Why Salt Makes Blood Pressure Rise: New Study

2011-04-17 07:09

People are often told that too much salt in their diet may make their blood pressure rise, but why salt cause this response has been unclear. Now researchers from Case Western Reserve University School of Medicine and Kent State University say they have uncovered an answer.

Are you salt sensitive?

The cardiovascular system is responsible for several vital functions, two of which are maintaining normal blood pressure and playing a role in controlling body temperature. A research team led by Robert P. Blankfield, MD, MS, clinical professor of family medicine at Case Western Reserve University School of Medicine, and Ellen L. Glickman, PhD, professor of exercise science at Kent State University, set out to determine whether these two functions might be involved in how salt consumption impacts blood pressure.

The Centers for Disease Control and Prevention notes that about one-third of adults in the United States have high blood pressure (hypertension). People who are salt sensitive, which means salt intake tends to increase their blood pressure, causes their blood vessels to stiffen, or both, are believed to make up about 10 to 20 percent of the population.

Identifying who is salt sensitive, however, requires some patience. The most effective way is for someone who has hypertension to try a salt-restricted diet and monitor its effect on their blood pressure.

In the new study, the investigators monitored the effect of water and salt consumption versus just water in 22 healthy men who did not have hypertension. All the participants had their blood pressure, rectal temperature, cardiac index (how much blood the heart pumped per minute), and urine output documented at one, two, and three hours after they ingested the salt and water or the water alone.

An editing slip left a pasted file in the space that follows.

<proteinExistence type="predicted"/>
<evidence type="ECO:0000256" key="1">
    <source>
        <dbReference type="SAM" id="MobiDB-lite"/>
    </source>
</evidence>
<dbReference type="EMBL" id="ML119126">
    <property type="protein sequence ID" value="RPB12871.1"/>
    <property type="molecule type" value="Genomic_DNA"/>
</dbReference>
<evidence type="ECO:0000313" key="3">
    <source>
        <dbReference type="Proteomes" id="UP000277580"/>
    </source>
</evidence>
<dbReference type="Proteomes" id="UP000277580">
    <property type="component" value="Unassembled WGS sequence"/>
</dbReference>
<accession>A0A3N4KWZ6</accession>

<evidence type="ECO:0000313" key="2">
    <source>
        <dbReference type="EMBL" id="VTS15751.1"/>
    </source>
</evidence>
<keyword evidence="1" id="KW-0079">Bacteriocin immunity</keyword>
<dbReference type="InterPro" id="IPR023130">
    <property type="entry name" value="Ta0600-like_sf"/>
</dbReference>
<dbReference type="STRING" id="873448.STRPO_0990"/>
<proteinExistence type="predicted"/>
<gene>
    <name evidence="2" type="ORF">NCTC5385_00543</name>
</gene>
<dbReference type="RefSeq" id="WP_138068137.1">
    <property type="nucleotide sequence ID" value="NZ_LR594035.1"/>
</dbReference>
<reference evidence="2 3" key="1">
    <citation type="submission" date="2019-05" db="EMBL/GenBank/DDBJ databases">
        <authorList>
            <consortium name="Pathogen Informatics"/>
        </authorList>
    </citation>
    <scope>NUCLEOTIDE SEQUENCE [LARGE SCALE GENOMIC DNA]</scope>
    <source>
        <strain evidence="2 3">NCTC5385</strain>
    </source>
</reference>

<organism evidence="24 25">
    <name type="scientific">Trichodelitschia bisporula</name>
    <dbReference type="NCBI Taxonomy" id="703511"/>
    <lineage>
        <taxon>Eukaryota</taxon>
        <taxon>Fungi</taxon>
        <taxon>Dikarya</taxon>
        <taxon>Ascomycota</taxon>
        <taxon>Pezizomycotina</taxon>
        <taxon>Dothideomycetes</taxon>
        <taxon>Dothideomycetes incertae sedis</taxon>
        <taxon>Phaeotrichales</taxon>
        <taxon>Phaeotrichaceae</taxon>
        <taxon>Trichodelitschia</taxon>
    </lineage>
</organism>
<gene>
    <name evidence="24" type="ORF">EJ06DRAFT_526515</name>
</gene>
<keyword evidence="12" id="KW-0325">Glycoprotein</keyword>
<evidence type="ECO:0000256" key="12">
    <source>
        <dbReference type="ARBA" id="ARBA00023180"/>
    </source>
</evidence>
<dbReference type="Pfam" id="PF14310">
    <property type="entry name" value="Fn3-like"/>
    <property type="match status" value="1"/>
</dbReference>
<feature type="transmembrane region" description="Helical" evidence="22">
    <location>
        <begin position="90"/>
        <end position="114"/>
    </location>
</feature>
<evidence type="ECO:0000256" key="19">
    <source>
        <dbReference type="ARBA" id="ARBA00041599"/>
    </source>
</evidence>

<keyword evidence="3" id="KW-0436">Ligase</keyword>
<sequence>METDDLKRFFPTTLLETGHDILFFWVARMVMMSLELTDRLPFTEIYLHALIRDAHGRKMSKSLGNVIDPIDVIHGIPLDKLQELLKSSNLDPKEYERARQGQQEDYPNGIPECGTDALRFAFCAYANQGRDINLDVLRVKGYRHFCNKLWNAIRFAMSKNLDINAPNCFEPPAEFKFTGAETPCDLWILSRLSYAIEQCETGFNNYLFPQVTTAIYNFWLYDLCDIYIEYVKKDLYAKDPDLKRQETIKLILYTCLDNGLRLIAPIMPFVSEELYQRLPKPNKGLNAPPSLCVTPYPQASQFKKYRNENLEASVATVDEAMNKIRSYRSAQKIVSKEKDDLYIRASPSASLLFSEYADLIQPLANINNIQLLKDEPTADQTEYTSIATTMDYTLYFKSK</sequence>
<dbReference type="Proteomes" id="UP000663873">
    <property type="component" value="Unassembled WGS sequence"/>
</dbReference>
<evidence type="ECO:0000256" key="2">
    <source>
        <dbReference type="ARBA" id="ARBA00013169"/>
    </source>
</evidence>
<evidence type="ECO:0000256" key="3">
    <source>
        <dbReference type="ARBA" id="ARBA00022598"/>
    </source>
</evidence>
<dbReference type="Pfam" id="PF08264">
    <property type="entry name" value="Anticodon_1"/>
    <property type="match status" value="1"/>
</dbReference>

Results of the evaluation showed that participants who ingested salt and water had a lower body temperature than those who ingested water alone. Body temperature also declined more in participants who were not sensitive to salt than in those who were salt sensitive.

The 2010 Dietary Guidelines for Americans recommend limiting intake of sodium to less than 2,300 milligrams daily for adults, but to 1,500 mg for people who are older than 51, black, or who have diabetes, high blood pressure, or chronic kidney disease.

Blankfield noted that “it appears that salt sensitive individuals maintain core body temperature equilibrium more effectively than salt resistant individuals, but experience increased blood pressure in the process,” while individuals who are salt resistant can maintain blood pressure equilibrium better than people who are salt sensitive.

These findings show that the cardiovascular system in salt sensitive individuals finds it difficult to simultaneously multitask regulation of body temperature and blood pressure. This discovery may further the development of a way to effectively prevent and treat high blood pressure in individuals who are salt sensitive.

SOURCE:
Case Western Reserve University

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